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May 8 2023 Sheila O'Hearn

Purposeful Support: A Mental Health Awareness Month Conversation

Hands reaching in together to show support.

Just last week, the World Health Organization declared an end to the COVID-19 Pandemic. As we come out of a period of immense stress and exceptional circumstances, mental health is in the spotlight like never before. In light of the global mental health crisis, many CEOs are more open to learning how they might adopt more holistic approaches to mental wellbeing in business.

Three Calgary-based mental health professionals—although interviewed separately—concur that COVID-19 has been the catalyst for promising advances in workplace mental health strategies, policies and funding. With their consulting and program opportunities, these experts echo the demands of campaigns this month, encouraging employers to offer supports and promote positive work environments and psychological safety of workers every day of the year.

“We talk a lot about mental health but not social health.”

– Christie Schulze, HR Director of People & Culture, Distress Centre Calgary

Serving clients from every walk of life, Distress Centre Calgary supports people in crisis. The team of staff and volunteers are experts at matching the right resources and programs to distressed individuals. Their community-of-care approach is especially fitting in a post-COVID world.

Mental Health Awareness Month is important to Christie Schulze for its obvious emphasis on awareness, especially now with the mental health crisis. “But there’s much work to do,” she says. “With the pandemic, those social supports were lost, in large part. We talk a lot about mental health but not social health. As social creatures, we need the people around us. And because we don’t have the language to talk about social health when we came out of isolation, I’m not sure we have the awareness on those things.”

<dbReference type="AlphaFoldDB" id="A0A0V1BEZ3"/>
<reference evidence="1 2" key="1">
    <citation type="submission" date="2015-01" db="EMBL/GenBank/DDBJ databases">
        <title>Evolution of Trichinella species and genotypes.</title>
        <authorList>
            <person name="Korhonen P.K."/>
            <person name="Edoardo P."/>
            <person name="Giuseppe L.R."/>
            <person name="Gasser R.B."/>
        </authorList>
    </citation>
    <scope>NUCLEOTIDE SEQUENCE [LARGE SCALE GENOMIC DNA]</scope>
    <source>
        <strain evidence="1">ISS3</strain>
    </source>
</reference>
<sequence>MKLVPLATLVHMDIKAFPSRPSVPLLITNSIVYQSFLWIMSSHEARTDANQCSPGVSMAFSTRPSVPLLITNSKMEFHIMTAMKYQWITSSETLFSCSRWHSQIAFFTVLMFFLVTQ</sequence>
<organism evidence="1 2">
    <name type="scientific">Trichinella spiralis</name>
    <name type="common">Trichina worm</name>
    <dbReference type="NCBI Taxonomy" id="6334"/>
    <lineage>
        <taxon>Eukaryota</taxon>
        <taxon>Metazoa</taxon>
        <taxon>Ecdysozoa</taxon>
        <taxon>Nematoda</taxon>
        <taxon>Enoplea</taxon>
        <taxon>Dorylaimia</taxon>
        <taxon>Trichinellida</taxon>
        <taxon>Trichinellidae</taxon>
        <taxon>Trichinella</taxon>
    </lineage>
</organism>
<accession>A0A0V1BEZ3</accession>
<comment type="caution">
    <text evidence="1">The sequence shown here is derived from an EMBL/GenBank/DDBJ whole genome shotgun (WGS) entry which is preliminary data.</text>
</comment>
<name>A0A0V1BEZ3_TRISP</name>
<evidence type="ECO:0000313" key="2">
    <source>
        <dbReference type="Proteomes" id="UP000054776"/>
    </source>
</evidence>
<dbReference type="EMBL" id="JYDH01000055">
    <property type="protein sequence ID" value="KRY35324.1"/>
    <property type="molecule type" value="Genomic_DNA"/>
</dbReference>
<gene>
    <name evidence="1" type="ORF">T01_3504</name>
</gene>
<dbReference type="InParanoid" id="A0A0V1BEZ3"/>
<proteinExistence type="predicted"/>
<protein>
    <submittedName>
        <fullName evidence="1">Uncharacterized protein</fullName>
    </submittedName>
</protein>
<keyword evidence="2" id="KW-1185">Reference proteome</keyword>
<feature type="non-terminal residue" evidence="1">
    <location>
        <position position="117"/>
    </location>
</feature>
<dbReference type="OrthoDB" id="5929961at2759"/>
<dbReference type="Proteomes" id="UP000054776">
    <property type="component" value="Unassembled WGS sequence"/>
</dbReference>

In Schulze’s organization, emphasis on self-care was no longer enough, “so we’ve shifted to a more holistic community-of-care approach to address the mental health crisis,” she says. “Physical health, financial and social wellbeing, a sense of purpose and satisfaction in life—these things impact mental health and they were felt acutely during the pandemic.”

Crisis calls have risen as a result, but it has also sparked change, resulting in her organization uniting with others to extend that holistic community circle of care. Calgary Police Services, Calgary 911 and 211 have begun a call-diversion and co-location initiative. The collaboration works to assist people who are better served by mental health, addiction or social services, rather than a police response.

“Because 911 is such a common number, a lot of people call it in non-emergency circumstances because they don’t know who else to call,” Schulze says. “Co-located with 911, non-emergency calls are now moved over to us at 211, where our trained people can help.”

“COVID shone a bright spotlight on mental health and workplace culture.”

Mairi Serpas, Manager of Social Enterprise, YW Calgary

Mairi Serpas’ extensive background as a senior business development professional and entrepreneur led her, in 2021, to manage the Mindfulicity program at YW Calgary.

Mindfulicity is about building psychologically safe workplaces through foundational e-learning modules. They give practical tools and strategies to build healthy interpersonal relationships, manage conflict and navigate stress and burnout.